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Oxytropidoceras

Who Isn’t Profiting Off the Backs of Researchers?

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doushantuo

Thanks,Paul.

Some of the marketing practices of sites offering free scientific literature,or purport to freely disseminate scientific information, are weird,or at least slightly agressive

(i hesitate to call them "dubious").

Edit: Oops,did I just totally accidentally called their modus operandi "marketing?

Must be a Freudian slip of sorts

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Kane

The issue of exploitation is already present in the traditional form of journal publishing, in many respects. Apart from books, I know I haven't received a dime for any peer-reviewed article with respect to royalties, but instead being paid in "prestige" (i.e., being part of the dialogue, raising awareness of one's research niche, leveraging publications for securing grants or to satisfy the demands of tenure review). All of this became a bit more problematic with the introduction of the Hirsch-Index (H-Index), which arguably favours STEM disciplines in terms of citation counts = academic value.

 

Emerging from this may be a bit of gaming the system by a few, but more serious being the rise in the predatory journal industry (J. Beall used to maintain a handy list) whereby fly-by-night journals will try to target early-career researchers with promises of quick turnaround from submission to publication (generally with a printing fee involved!). Such journals send out cold-call emails soliciting submissions, and almost right away announce its indexing in SCOPUS et al (methinks the lady doth protest too much!). They usually have some nebulous title like The International Journal of X, Y, and Z, and list as many topics as possible. It should be understood that such journals, catering to the rushed and desperate-to-publish, have virtually no editorial peer review process.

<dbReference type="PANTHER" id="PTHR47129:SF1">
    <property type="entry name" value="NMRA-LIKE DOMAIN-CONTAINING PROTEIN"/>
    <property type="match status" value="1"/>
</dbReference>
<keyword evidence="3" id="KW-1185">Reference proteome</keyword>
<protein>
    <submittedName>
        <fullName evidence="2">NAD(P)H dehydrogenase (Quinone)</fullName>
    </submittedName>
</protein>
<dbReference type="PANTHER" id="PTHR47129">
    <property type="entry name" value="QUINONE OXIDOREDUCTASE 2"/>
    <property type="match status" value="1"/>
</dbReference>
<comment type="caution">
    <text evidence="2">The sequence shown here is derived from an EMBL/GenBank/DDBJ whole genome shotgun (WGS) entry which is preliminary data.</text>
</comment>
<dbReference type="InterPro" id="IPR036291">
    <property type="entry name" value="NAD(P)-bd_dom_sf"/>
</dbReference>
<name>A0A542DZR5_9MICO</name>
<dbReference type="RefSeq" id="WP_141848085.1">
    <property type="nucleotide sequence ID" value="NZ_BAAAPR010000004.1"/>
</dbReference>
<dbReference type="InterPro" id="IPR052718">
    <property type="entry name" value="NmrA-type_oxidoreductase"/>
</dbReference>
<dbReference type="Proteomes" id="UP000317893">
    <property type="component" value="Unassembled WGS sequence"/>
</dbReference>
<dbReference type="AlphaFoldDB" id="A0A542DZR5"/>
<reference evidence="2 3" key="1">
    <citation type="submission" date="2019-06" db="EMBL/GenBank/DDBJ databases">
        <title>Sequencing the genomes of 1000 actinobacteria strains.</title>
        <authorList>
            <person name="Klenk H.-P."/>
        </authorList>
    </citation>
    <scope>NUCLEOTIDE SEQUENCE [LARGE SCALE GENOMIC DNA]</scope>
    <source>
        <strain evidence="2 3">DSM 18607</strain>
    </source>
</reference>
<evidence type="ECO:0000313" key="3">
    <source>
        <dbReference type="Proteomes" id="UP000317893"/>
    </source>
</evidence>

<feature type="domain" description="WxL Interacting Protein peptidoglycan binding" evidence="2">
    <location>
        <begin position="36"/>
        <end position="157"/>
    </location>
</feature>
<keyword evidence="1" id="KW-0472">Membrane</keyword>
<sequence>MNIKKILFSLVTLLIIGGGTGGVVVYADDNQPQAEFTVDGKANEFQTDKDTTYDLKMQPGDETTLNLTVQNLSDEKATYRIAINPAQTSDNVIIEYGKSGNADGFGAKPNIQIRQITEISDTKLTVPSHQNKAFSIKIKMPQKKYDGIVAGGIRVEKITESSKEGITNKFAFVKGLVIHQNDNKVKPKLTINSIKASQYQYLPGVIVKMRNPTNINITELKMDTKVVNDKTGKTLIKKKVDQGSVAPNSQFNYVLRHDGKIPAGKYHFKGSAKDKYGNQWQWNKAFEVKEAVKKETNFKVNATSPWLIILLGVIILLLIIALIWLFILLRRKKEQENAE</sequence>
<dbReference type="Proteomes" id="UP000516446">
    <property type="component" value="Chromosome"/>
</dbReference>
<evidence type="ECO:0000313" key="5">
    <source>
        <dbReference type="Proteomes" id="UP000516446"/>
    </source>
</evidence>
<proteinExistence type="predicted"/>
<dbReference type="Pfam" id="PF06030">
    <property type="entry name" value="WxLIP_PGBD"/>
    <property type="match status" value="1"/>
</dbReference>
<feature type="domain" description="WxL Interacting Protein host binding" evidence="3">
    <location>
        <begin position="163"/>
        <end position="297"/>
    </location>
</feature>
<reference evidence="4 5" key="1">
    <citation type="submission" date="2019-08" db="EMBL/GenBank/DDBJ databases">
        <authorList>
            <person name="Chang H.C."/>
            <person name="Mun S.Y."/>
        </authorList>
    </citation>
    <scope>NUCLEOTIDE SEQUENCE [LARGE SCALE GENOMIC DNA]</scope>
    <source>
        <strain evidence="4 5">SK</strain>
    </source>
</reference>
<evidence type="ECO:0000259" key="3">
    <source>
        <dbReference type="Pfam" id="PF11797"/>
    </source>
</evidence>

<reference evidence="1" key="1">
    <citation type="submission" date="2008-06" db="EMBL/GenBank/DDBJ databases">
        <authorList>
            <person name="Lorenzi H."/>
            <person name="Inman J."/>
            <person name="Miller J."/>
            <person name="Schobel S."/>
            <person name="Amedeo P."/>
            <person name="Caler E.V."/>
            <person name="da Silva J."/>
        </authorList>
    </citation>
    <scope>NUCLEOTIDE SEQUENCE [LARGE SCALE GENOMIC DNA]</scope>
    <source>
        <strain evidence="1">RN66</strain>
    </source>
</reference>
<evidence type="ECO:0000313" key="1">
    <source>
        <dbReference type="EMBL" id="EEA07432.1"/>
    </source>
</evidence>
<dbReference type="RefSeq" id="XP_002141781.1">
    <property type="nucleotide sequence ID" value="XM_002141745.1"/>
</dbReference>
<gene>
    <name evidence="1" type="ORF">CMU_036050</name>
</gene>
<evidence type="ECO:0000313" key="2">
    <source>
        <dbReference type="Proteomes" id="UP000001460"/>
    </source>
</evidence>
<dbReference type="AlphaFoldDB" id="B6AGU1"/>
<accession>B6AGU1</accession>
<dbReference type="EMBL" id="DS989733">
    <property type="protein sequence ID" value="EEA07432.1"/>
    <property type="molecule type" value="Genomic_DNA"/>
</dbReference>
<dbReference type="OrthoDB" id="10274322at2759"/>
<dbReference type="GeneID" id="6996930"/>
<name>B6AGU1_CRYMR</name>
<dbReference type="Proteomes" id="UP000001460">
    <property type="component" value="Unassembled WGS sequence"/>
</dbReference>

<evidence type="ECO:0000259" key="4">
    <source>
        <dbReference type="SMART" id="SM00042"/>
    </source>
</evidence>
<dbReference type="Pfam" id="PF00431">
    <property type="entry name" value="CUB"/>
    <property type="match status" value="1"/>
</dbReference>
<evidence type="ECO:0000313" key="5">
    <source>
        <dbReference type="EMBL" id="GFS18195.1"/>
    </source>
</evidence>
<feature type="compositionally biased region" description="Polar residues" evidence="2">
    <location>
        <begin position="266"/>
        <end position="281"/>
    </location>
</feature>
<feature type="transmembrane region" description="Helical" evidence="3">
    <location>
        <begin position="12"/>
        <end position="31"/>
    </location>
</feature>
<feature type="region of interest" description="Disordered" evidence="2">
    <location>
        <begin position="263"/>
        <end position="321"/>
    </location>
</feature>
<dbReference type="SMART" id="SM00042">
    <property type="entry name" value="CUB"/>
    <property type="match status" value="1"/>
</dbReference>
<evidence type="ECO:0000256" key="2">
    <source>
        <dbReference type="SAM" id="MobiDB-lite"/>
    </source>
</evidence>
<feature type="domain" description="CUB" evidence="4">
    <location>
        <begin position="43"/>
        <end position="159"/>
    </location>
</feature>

But the real issue, to my mind, is one I think shared by many others; namely, the barrier to access. Subscription rates to some of the A-list journals can be prohibitively expensive. I might once have viewed Academia.edu's method of breaking down those barriers in a positive light, but if they are seeking to replicate "pay to play" mechanisms through offering premium services that will bump an article to the top of the algorithm, this skews visible results on the basis of ability to pay rather than intrinsic quality of the article. I see it as hardly different than those who purchase the services of a bot-net to add multiple "likes" on Facebook or inflate the number of followers on Twitter.

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doushantuo

Well put sir

Apparently we share similar views on scientific publishingB)(you know my ideas about the stranglehold of the BIG THREE)(although ...T&F and CUP are

not great either )

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Kane

Agreed... I tend to look at the issue from the double whammy of price barrier and the creation of surplus value by some of these journals (generated from unpaid content producers and peer review editorial boards). The new rumour running around is that a lot more academic presses are ditching in-house editors, tasking "readers" to perform this task gratuit. Ditto with indexing services.

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doushantuo

i have understood E**evi*r use(d?) unpaid editors.

Cost of publishing,indeed.

 

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Kane

It's a bit of a snowball effect as ever more uni library budgets are cut by starry-eyed admin seeking "efficiencies." And so some of the journals raise rates to make up for subscription losses, which only...creates more subscription losses!

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